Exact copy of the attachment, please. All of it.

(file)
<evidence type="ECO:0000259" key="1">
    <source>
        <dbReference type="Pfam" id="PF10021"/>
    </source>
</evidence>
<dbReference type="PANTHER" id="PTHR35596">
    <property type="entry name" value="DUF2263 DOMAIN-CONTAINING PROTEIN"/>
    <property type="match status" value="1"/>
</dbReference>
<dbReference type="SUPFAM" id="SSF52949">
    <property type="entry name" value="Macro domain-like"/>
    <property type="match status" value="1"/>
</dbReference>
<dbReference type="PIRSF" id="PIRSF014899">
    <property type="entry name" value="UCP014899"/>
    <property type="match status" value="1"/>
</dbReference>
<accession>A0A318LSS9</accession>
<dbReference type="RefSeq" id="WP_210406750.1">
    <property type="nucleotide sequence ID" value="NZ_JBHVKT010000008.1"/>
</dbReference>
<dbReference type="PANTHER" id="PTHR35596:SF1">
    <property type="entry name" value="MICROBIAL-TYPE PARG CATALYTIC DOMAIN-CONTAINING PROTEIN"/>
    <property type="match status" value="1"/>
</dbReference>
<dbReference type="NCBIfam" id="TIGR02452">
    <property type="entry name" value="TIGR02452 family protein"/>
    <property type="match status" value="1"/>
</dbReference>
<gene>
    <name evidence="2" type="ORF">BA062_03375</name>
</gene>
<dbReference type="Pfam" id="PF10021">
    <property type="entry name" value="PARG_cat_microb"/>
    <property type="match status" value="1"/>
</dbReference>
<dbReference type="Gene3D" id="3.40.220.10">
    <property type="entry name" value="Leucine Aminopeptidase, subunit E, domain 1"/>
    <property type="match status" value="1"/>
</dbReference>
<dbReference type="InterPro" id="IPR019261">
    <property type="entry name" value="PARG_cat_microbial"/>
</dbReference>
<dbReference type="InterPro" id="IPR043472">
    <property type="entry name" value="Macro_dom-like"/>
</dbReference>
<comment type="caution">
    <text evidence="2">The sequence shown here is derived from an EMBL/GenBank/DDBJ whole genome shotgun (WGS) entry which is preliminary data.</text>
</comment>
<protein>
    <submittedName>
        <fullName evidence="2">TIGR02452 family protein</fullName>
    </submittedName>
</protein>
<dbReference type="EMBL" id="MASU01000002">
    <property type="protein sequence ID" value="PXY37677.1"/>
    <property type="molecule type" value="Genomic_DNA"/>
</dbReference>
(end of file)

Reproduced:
<evidence type="ECO:0000259" key="1">
    <source>
        <dbReference type="Pfam" id="PF10021"/>
    </source>
</evidence>
<dbReference type="PANTHER" id="PTHR35596">
    <property type="entry name" value="DUF2263 DOMAIN-CONTAINING PROTEIN"/>
    <property type="match status" value="1"/>
</dbReference>
<dbReference type="SUPFAM" id="SSF52949">
    <property type="entry name" value="Macro domain-like"/>
    <property type="match status" value="1"/>
</dbReference>
<dbReference type="PIRSF" id="PIRSF014899">
    <property type="entry name" value="UCP014899"/>
    <property type="match status" value="1"/>
</dbReference>
<accession>A0A318LSS9</accession>
<dbReference type="RefSeq" id="WP_210406750.1">
    <property type="nucleotide sequence ID" value="NZ_JBHVKT010000008.1"/>
</dbReference>
<dbReference type="PANTHER" id="PTHR35596:SF1">
    <property type="entry name" value="MICROBIAL-TYPE PARG CATALYTIC DOMAIN-CONTAINING PROTEIN"/>
    <property type="match status" value="1"/>
</dbReference>
<dbReference type="NCBIfam" id="TIGR02452">
    <property type="entry name" value="TIGR02452 family protein"/>
    <property type="match status" value="1"/>
</dbReference>
<gene>
    <name evidence="2" type="ORF">BA062_03375</name>
</gene>
<dbReference type="Pfam" id="PF10021">
    <property type="entry name" value="PARG_cat_microb"/>
    <property type="match status" value="1"/>
</dbReference>
<dbReference type="Gene3D" id="3.40.220.10">
    <property type="entry name" value="Leucine Aminopeptidase, subunit E, domain 1"/>
    <property type="match status" value="1"/>
</dbReference>
<dbReference type="InterPro" id="IPR019261">
    <property type="entry name" value="PARG_cat_microbial"/>
</dbReference>
<dbReference type="InterPro" id="IPR043472">
    <property type="entry name" value="Macro_dom-like"/>
</dbReference>
<comment type="caution">
    <text evidence="2">The sequence shown here is derived from an EMBL/GenBank/DDBJ whole genome shotgun (WGS) entry which is preliminary data.</text>
</comment>
<protein>
    <submittedName>
        <fullName evidence="2">TIGR02452 family protein</fullName>
    </submittedName>
</protein>
<dbReference type="EMBL" id="MASU01000002">
    <property type="protein sequence ID" value="PXY37677.1"/>
    <property type="molecule type" value="Genomic_DNA"/>
</dbReference>